Present: she wants a new computer.
Past: Dan spilled his coffee.
Future: I will tell you about it later.
The perfect tenses of verbs build on the simple tenses. These tell more about when things happen. The perfect tenses are:
Present perfect: I have worked here for five years.
Past perfect: He had seen her there before.
Future perfect: Ted will have completed the job by then.
The present perfect tense
The present perfect tense tells about things that start in the past and go on into the present. (Sometimes this tense tells about things that have just stopped.) use the past participle of the verb to make this tense.
I have joined that group.
Note: for helping verb forms with this tense use have and has
The past perfect tense
The past participle tense tells about things that happened before a time or event in the past. Use the past participle of the verb to form this tense.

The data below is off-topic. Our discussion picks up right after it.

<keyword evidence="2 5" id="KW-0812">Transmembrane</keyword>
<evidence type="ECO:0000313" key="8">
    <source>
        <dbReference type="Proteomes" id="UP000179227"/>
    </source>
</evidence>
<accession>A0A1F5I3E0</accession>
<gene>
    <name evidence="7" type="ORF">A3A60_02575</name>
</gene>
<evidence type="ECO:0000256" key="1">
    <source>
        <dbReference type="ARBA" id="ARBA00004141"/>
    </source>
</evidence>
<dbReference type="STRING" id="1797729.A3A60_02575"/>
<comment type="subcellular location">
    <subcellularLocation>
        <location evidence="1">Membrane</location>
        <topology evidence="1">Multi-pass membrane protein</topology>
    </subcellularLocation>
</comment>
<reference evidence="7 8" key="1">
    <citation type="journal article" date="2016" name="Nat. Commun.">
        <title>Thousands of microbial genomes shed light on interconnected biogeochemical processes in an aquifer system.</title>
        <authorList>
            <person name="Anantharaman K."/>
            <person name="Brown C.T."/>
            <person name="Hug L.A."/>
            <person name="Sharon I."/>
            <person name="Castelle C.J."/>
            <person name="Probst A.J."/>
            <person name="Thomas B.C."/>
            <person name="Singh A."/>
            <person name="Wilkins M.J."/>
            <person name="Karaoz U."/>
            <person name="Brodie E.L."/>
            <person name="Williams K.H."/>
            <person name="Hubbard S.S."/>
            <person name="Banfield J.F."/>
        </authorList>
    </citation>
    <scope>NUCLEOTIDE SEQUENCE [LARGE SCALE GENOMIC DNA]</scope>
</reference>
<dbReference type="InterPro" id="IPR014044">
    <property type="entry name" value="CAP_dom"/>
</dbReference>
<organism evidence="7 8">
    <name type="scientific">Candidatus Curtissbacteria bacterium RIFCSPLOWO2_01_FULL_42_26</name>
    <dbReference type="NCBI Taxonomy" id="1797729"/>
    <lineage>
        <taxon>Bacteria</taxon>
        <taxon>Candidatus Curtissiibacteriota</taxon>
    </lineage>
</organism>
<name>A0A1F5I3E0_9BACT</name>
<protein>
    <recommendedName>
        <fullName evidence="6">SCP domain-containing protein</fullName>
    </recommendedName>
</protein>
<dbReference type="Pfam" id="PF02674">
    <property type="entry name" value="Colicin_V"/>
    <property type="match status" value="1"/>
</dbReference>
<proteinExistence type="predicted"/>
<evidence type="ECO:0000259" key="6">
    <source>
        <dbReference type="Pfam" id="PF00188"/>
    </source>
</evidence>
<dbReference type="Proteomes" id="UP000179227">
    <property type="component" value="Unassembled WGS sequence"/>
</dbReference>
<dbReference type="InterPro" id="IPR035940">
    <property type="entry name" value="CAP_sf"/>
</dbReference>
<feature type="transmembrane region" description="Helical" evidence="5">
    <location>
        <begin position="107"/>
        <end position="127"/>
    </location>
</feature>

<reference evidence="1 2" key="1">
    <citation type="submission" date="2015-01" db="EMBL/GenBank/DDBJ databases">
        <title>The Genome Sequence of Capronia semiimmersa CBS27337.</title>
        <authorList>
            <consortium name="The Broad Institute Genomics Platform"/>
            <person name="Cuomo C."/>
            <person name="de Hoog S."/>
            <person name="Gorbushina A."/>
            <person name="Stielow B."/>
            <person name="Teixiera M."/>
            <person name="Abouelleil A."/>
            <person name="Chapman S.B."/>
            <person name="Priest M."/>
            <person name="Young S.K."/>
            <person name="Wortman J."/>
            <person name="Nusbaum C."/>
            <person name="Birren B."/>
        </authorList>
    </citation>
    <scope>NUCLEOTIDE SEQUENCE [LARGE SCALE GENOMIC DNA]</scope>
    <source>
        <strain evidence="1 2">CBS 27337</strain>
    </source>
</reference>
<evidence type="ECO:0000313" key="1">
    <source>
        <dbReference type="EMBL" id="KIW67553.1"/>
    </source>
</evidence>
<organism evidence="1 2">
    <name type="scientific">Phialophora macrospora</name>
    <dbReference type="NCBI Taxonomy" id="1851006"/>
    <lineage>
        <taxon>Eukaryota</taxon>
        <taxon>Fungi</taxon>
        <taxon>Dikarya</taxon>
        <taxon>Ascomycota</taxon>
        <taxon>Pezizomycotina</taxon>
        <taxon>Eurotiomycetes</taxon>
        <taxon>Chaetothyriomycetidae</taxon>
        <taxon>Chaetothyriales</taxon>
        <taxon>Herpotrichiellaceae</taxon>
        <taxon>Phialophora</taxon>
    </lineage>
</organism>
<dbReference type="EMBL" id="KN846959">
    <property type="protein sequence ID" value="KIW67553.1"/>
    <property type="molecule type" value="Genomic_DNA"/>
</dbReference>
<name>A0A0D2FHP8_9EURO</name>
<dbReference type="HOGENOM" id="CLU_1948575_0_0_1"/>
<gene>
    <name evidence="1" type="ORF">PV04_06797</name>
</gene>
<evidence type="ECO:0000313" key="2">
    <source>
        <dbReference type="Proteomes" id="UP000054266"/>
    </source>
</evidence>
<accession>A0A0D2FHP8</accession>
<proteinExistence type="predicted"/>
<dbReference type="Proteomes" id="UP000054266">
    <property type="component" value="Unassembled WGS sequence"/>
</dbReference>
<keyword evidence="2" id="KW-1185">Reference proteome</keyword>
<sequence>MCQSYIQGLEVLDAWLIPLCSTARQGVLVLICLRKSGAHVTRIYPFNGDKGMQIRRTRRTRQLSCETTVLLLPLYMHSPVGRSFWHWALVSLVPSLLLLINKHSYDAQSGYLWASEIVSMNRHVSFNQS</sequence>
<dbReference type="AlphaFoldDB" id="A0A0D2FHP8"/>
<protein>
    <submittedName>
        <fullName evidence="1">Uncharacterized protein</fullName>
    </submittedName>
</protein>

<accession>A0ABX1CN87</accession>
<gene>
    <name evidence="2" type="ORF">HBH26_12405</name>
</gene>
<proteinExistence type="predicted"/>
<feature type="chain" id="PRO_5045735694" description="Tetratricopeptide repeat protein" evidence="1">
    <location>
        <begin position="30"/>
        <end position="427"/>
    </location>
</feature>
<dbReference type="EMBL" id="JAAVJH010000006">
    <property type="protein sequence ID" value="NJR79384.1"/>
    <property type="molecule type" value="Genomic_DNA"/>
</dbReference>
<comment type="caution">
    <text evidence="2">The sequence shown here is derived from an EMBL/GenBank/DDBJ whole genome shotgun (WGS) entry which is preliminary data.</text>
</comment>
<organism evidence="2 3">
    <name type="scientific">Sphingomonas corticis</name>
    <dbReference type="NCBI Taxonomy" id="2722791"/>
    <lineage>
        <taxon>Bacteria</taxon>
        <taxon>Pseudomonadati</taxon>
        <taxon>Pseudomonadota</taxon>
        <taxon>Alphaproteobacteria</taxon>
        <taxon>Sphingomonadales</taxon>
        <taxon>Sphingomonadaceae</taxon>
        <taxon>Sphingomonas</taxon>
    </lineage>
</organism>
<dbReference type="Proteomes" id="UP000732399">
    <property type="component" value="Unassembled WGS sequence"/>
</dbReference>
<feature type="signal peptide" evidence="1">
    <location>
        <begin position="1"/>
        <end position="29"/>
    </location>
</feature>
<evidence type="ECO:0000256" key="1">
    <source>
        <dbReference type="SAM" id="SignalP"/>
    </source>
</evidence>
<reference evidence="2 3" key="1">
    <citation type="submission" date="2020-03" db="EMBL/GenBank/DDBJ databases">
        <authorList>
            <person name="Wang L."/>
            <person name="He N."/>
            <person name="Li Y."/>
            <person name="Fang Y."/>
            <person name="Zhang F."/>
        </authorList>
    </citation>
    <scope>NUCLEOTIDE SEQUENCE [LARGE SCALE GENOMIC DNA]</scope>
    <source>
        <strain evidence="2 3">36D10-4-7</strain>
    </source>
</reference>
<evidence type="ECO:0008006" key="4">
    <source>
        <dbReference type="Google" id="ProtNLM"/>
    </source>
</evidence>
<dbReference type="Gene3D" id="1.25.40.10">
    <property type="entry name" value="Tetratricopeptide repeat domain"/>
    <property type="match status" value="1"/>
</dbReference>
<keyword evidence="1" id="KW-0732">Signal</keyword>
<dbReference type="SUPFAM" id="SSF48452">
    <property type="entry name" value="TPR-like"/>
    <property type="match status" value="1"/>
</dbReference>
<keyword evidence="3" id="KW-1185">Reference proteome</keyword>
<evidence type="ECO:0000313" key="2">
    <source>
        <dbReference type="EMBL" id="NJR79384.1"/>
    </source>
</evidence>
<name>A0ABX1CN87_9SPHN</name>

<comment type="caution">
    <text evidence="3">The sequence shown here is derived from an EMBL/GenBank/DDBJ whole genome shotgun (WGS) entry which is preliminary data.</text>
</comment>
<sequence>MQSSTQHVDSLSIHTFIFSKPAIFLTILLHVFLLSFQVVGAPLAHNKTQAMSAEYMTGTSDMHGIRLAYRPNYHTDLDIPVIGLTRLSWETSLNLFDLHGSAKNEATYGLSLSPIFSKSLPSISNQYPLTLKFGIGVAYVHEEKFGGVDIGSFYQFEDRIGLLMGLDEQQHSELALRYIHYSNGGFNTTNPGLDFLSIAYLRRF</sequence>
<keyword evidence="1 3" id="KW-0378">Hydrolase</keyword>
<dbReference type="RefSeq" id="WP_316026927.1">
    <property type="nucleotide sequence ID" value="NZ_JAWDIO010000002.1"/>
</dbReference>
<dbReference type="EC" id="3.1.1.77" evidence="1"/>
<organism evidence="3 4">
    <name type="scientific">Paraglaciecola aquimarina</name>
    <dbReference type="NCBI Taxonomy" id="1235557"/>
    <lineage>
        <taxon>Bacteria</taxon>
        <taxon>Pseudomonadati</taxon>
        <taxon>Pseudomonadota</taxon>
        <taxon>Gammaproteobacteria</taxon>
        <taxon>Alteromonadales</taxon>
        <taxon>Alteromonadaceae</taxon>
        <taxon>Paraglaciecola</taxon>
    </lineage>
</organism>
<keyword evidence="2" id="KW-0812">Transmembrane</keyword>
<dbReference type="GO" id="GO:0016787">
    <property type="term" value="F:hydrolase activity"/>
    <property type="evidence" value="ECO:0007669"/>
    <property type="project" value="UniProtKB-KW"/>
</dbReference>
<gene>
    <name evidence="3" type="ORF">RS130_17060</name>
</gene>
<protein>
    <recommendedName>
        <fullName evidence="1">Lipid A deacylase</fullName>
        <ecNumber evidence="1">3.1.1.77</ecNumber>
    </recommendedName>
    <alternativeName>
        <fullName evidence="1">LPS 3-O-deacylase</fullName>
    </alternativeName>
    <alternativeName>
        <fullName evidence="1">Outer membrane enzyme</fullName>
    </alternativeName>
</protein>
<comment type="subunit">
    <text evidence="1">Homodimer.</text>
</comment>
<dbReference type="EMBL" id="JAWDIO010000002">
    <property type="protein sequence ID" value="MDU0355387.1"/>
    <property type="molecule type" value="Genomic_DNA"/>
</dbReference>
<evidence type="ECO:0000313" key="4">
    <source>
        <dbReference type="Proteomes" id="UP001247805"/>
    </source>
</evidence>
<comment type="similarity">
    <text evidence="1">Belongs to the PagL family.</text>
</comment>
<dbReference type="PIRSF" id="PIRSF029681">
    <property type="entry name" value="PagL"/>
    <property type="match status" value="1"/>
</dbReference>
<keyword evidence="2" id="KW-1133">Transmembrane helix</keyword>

Anna had worked there last year.
Note: the helping verb used to form this tense is had.
The future perfect tense
The future perfect tense tells about something that will happen before something else. Use helping verbs with the past part to form this tense.
I will have finished my work by the end of the day.
Note: you can use will have and shall have as helping verbs to form this tense.
The progressive tenses of verbs tell about things in progress. The progressive tense are:
Present progressive: they are going to the trade show.
Past progressive: I was looking for Tony.
Future progressive: Simon will be working in Purchasing.
The present progressive tense
The present progressive tense tells about something that is happening now. Use a helping verb with the present participle of the verb for this tense.
He is driving a new car.
Note: you can use am, is and are as helping verb forms to make this tense.
The past progressive tense
The past progressive tense tells about something as it was happening in the past. Use a helping verb with the present participle of the verb for this tense.
He was sitting on the bench.
Note: you can use was and were as helping verb forms to make this tense.
The future progressive tense
The future progressive tense tells about things as they will happen in time to come. Use a helping verb with the present participle of the verb for this tense.